It was part of a series of organized border crossings, organized by the National Immigrant Youth Alliance, to highlight the experiences of young people who lived for years in the United States but were deported due to their immigration status.

In Aldana’s case, he traveled to Mexico voluntarily, due to a family emergency.

“After ten years in California, Alex traveled to Mexico three months ago to care for his ill grandmother,” notes an online petition addressed to President Barack Obama and Secretary of Homeland Security Jeh Johnson, circulated by the Dream Activist network in support of allowing Aldana to return.

The Gay-Straight Alliance network has also voiced support, saying LGBT deportees are in especially precarious situations because they are more likely to be targeted with violence.

“Over these past few months, [Aldana] has been shocked to discover how crime and corruption make life particularly difficult for the LGBTQ community in Mexico,” the Dream Activist petition notes. “In Guadalajara alone, 128 gay and lesbian people have been killed, and none were reported as hate crimes. Now he wants to return to La Quinta because his mother and siblings need him.”

Activist Yordy Cancino Mendez, who also participated in an organized border crossing, become a target of violence in Mexico due to his sexual orientation. “He has been followed from the metro to his house trying to be kidnapped. He fears daily for his life,” according to the petition written in his support.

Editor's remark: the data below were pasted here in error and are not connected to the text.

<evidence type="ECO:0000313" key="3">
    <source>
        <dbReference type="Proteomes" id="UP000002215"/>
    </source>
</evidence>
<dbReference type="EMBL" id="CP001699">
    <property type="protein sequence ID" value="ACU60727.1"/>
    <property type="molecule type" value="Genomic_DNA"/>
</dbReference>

Here’s a video of him speaking about what life has been like in Mexico, uploaded by the National Immigrant Youth Alliance.

As a teenager in the U.S., Aldana and his family faced severe domestic violence at home at the hands of their father, who harassed him for being gay and tried to stop him from going to school. For a time, he lived in shelters to escape that abusive situation.

Now Aldana wishes to return to the U.S., to continue his education and support his sister, who qualifies for the California Dream Act. As an activist, he’s widely admired as a “courageous and visionary leader in both the LGBT and immigrant rights communities,” said Jon Rodney of the California Immigrant Policy Center.